The historic Alleghany Meeting House was originally built in 1885, and is on the National Register of Historic Places.
Mennonites, for those who are unaware, are a sect of Christians similar to the Amish. They hold religious services in meetinghouses and have similar beliefs, but unlike the Amish, do make use of modern technologies such as motorized cars.
This meetinghouse is no longer in use and is preserved solely as a historic site.
You'll find a few updates making their way on to the web in the coming days, which are part of a new series describing some local sights in Pennsylvania, my beautiful home state. There will be plenty of pictures.
I've had access to a car, so it is certainly more varied scenery.
Additionally, I have pushed some changes that make some minor tweaks to the site. They're not 100% tested, and they're pretty minor.
Probably the most notable change is that posts now have a link to "Leave Feedback" at the very bottom. (Note that this is only visible on a post's individual page, and not on the main blog.)
I consider it my Web 1.0 way of getting comments.
Stay tuned for further developments and thanks again for reading!
One of the places I visited was Hawk Mountain, which I hope to return to later, both as a topic for this blog, and as a place I physically go to.
The highlight of my visit on this Wednesday morning was no bird of prey (alas!), but instead some deer munching on greenery, who were far less spooked by the presence of myself and fellow hikers than I would normally expect.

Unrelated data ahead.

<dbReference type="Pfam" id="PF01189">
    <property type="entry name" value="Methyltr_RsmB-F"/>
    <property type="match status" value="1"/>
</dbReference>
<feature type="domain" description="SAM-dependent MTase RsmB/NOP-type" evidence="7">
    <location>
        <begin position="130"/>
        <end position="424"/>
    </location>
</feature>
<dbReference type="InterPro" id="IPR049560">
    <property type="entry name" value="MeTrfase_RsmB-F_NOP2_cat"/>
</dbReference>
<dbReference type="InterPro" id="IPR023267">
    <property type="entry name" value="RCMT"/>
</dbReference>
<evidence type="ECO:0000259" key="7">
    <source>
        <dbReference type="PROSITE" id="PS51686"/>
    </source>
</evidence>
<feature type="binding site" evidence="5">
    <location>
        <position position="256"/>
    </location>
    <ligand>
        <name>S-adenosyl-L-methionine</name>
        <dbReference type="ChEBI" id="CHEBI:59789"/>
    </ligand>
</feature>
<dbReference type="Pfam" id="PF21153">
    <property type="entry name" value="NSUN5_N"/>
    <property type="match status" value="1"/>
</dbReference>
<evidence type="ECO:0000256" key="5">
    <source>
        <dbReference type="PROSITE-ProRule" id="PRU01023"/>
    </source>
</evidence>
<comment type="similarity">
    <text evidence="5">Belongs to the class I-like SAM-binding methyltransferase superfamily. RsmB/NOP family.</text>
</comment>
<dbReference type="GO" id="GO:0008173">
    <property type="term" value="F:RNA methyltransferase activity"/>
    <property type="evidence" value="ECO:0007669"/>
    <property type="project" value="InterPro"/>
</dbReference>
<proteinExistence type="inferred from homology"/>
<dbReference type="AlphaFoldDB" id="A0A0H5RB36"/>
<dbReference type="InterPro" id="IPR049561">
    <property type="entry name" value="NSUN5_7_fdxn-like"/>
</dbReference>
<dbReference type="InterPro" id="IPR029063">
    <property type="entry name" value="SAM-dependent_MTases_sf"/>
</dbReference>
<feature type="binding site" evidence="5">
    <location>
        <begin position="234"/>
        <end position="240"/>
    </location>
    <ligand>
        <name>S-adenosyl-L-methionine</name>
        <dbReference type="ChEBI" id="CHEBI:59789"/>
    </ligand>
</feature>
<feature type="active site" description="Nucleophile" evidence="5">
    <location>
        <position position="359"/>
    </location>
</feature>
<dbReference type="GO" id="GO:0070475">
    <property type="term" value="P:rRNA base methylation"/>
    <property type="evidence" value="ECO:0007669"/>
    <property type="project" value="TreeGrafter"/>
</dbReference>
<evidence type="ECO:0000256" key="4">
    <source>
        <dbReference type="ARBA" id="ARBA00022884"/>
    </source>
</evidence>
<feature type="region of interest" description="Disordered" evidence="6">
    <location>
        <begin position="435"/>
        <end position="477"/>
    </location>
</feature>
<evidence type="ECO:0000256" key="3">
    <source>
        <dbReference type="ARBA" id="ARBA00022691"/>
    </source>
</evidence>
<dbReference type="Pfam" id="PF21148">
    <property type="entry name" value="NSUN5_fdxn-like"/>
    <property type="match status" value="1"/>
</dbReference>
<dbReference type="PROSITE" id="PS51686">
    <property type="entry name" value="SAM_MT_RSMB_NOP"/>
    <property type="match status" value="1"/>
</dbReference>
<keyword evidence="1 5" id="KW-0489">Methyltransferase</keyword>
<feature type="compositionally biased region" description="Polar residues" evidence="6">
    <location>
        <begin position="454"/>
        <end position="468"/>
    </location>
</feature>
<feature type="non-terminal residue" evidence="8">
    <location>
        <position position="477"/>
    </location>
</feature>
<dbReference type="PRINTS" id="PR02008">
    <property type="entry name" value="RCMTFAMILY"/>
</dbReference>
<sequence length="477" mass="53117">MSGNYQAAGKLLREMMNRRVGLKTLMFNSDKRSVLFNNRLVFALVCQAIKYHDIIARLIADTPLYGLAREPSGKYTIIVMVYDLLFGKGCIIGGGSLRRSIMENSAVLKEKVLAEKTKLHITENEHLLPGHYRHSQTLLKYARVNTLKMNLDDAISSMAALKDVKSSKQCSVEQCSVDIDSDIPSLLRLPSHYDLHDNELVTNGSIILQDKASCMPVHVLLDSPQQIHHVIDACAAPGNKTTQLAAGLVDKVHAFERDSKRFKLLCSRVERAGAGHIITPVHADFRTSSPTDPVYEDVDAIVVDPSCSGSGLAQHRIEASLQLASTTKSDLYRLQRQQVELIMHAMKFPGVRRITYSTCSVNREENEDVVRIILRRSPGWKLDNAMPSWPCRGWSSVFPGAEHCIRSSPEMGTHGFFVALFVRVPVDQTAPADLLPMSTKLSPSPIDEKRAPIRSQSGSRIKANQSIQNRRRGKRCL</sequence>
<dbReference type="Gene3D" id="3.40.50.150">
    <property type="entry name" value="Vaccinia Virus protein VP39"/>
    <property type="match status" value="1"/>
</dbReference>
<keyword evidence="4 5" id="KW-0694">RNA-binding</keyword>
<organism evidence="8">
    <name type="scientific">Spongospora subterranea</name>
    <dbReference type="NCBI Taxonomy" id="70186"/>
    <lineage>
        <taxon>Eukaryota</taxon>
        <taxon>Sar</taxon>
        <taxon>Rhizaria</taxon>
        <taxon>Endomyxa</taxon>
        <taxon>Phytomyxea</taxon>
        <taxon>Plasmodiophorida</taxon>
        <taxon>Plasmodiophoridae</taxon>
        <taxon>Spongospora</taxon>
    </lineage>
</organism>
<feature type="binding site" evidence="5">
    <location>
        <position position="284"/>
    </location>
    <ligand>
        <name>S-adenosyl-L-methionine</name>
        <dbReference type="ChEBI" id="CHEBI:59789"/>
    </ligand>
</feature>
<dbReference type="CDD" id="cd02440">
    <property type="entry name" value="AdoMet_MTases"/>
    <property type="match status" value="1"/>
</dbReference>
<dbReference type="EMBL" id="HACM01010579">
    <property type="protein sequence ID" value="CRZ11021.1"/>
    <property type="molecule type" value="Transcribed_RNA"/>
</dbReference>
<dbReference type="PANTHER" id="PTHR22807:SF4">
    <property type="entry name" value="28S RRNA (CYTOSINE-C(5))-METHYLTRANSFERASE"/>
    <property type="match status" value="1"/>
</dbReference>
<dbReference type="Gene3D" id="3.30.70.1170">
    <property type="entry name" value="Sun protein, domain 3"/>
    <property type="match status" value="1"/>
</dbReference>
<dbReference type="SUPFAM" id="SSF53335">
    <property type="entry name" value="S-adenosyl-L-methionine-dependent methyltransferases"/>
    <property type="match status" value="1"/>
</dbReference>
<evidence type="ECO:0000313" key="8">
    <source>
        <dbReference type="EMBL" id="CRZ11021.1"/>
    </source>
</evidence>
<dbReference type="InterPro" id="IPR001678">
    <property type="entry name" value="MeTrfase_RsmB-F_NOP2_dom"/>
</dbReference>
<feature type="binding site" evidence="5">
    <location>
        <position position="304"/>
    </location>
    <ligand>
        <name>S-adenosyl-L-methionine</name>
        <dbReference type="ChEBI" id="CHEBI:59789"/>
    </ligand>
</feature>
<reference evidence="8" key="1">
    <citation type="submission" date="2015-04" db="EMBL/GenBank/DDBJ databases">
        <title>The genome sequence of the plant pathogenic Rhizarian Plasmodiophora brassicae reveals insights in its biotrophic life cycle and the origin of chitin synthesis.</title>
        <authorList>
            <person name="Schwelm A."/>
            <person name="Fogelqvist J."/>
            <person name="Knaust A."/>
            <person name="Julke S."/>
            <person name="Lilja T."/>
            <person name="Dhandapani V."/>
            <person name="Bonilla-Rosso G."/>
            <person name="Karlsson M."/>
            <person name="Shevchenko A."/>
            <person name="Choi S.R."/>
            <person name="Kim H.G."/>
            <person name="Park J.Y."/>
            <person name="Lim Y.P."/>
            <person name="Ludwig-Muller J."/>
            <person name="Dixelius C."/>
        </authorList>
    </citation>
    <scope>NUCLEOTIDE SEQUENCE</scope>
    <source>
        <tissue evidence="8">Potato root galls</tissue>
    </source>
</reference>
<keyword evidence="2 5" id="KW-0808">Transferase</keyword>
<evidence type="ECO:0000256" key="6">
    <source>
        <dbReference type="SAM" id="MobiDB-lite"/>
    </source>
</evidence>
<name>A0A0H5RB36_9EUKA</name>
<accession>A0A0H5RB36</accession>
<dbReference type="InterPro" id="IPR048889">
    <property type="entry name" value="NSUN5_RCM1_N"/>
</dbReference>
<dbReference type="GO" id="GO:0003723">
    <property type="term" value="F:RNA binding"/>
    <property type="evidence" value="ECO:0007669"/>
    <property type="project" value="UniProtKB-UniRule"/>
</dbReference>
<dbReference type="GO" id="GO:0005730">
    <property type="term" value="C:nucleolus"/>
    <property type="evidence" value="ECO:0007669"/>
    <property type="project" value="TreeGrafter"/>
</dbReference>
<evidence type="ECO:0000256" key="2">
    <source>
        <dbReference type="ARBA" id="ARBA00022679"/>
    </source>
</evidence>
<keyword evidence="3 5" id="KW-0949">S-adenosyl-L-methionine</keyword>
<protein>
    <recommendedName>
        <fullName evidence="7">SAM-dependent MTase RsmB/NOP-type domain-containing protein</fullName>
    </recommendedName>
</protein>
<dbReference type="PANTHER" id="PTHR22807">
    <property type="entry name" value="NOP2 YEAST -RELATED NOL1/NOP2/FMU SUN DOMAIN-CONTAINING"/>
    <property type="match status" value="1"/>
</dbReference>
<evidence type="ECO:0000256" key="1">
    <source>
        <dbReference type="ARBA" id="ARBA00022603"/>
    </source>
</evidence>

So, with three or so deer to point my camera at, and a killer telephoto lens (with suboptimal forest lighting) how did I do?
A photograph can capture a scene, an image, a fleeting moment, and transform it into an object of study.
Macro photography does this, but like super hardcore. By definition, macro photography is a 1:1-scale reproductions, where an object should be captured at life-size relative to the camera's sensor. The lens needs to be able to focus quite closely on the subject, and it should be able to capture as sharp and distortion-free an image as possible.
A steady hand is needed, because shake can easily blur an image taken so close-up. Having a lot of light and a wider aperture can help cut down on shutter speed, but due to the closeness of focus, the focal plane also becomes quite narrow, such that you can only focus on a single facet of a complex surface.
With all that technical description provided, I invite you to instead picture me hopping around shoving a camera as close to a grasshopper as possible, framing photos poorly, and having it jump around.